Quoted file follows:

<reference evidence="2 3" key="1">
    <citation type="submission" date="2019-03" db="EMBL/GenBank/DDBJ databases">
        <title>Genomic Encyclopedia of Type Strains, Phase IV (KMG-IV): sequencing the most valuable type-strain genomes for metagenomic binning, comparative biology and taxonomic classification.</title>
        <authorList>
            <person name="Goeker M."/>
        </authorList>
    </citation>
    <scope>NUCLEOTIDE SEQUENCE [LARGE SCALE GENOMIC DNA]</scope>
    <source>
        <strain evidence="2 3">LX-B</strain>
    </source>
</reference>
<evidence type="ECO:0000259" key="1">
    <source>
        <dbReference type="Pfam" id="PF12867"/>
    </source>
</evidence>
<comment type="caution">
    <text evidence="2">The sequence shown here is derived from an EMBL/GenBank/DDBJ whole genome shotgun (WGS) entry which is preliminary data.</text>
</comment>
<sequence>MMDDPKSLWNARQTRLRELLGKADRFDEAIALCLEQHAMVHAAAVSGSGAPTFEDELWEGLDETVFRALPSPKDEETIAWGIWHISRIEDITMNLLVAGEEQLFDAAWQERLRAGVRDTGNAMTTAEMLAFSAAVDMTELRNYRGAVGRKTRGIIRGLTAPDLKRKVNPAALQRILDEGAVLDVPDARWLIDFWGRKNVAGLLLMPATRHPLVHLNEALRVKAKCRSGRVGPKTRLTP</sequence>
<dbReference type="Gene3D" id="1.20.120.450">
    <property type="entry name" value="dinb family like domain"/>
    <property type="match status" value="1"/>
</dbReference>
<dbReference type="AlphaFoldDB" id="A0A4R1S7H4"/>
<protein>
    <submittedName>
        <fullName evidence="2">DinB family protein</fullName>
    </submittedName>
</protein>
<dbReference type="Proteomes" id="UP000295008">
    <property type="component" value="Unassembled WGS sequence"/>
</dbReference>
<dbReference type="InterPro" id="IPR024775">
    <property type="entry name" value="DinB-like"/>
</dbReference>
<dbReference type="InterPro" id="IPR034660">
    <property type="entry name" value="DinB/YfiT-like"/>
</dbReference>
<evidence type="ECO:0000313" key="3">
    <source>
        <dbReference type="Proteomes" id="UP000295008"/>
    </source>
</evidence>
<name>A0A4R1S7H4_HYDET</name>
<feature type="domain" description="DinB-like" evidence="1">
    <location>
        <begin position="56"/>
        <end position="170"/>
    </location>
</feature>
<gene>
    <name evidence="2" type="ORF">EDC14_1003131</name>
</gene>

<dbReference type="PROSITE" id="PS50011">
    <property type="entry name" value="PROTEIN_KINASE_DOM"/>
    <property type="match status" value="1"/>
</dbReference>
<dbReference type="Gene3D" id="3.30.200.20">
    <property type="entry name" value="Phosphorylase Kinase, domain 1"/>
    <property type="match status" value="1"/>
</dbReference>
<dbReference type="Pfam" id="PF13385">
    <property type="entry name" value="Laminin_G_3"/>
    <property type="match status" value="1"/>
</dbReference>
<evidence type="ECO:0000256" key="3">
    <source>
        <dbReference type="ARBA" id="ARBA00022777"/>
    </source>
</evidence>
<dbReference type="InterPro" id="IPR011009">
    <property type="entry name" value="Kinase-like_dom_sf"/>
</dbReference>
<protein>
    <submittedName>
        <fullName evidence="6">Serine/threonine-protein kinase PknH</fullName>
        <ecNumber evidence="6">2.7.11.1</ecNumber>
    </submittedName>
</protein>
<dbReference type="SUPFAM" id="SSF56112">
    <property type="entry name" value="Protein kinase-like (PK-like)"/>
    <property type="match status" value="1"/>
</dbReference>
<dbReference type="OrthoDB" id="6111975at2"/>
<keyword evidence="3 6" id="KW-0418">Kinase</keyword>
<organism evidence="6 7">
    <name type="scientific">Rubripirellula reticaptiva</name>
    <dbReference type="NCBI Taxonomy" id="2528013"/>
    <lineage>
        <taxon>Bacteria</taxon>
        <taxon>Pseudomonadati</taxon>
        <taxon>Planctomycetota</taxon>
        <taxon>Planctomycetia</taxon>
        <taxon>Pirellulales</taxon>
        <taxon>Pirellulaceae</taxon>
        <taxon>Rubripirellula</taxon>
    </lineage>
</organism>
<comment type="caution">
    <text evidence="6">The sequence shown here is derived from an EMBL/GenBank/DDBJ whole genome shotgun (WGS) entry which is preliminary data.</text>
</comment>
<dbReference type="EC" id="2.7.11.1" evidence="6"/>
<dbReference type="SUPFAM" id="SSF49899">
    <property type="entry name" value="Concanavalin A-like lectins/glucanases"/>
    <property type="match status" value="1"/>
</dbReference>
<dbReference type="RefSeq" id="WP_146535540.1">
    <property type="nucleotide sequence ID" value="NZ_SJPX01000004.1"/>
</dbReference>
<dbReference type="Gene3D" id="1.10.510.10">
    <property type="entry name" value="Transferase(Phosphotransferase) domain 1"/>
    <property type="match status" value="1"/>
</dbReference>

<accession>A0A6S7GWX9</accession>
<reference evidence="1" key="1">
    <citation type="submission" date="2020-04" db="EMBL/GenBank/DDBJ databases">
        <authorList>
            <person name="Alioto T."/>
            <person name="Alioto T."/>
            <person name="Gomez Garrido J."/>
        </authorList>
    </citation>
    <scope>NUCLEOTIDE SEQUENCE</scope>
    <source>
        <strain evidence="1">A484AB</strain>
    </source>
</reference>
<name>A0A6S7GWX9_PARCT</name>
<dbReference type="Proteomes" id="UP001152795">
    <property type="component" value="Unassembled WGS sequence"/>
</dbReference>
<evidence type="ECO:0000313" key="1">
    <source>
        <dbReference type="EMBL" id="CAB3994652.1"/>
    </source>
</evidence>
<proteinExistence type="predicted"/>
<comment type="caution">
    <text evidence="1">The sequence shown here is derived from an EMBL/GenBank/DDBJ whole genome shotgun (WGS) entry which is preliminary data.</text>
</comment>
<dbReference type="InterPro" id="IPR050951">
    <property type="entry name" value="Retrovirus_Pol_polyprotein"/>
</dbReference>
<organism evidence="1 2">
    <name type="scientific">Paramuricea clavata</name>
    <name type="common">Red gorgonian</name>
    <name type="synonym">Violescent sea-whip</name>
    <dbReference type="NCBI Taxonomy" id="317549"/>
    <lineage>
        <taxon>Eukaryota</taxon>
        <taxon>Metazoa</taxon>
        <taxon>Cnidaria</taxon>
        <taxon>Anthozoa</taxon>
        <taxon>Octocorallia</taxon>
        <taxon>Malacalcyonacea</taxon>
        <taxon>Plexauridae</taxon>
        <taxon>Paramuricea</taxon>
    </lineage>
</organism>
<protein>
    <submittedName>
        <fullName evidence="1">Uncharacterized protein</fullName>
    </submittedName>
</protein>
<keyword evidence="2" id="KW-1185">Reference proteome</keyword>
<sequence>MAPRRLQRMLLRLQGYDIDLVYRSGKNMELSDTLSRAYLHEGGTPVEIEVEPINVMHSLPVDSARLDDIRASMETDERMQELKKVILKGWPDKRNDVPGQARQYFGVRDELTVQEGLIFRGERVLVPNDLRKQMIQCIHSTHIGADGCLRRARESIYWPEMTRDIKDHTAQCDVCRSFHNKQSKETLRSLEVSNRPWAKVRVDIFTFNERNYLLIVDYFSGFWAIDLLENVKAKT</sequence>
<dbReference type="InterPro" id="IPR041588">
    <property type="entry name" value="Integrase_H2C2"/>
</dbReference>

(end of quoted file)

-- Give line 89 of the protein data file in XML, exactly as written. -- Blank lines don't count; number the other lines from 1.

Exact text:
    <name type="scientific">Rubripirellula reticaptiva</name>